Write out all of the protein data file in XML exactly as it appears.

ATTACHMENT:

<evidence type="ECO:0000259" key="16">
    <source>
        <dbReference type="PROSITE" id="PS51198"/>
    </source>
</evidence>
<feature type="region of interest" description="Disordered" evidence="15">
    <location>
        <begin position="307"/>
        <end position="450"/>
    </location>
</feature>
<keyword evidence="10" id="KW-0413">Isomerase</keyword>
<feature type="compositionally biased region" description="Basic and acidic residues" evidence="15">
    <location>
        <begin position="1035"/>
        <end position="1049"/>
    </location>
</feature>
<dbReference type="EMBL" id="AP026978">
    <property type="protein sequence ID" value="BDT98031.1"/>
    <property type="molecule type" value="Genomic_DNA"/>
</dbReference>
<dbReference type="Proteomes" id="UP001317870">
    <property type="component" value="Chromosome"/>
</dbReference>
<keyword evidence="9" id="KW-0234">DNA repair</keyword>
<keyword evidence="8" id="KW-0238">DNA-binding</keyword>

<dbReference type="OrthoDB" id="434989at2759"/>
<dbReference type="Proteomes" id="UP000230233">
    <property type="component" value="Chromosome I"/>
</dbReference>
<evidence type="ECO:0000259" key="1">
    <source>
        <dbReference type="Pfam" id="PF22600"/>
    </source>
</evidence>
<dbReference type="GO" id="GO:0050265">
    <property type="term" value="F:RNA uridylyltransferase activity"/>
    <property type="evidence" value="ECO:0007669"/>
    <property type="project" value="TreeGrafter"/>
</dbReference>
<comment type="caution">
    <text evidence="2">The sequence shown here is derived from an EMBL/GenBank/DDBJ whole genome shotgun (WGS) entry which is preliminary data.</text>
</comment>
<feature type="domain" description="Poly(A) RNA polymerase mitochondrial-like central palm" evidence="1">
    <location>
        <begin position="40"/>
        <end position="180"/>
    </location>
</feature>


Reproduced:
<evidence type="ECO:0000259" key="16">
    <source>
        <dbReference type="PROSITE" id="PS51198"/>
    </source>
</evidence>
<feature type="region of interest" description="Disordered" evidence="15">
    <location>
        <begin position="307"/>
        <end position="450"/>
    </location>
</feature>
<keyword evidence="10" id="KW-0413">Isomerase</keyword>
<feature type="compositionally biased region" description="Basic and acidic residues" evidence="15">
    <location>
        <begin position="1035"/>
        <end position="1049"/>
    </location>
</feature>
<dbReference type="EMBL" id="AP026978">
    <property type="protein sequence ID" value="BDT98031.1"/>
    <property type="molecule type" value="Genomic_DNA"/>
</dbReference>
<dbReference type="Proteomes" id="UP001317870">
    <property type="component" value="Chromosome"/>
</dbReference>
<keyword evidence="9" id="KW-0234">DNA repair</keyword>
<keyword evidence="8" id="KW-0238">DNA-binding</keyword>

<dbReference type="OrthoDB" id="434989at2759"/>
<dbReference type="Proteomes" id="UP000230233">
    <property type="component" value="Chromosome I"/>
</dbReference>
<evidence type="ECO:0000259" key="1">
    <source>
        <dbReference type="Pfam" id="PF22600"/>
    </source>
</evidence>
<dbReference type="GO" id="GO:0050265">
    <property type="term" value="F:RNA uridylyltransferase activity"/>
    <property type="evidence" value="ECO:0007669"/>
    <property type="project" value="TreeGrafter"/>
</dbReference>
<comment type="caution">
    <text evidence="2">The sequence shown here is derived from an EMBL/GenBank/DDBJ whole genome shotgun (WGS) entry which is preliminary data.</text>
</comment>
<feature type="domain" description="Poly(A) RNA polymerase mitochondrial-like central palm" evidence="1">
    <location>
        <begin position="40"/>
        <end position="180"/>
    </location>
</feature>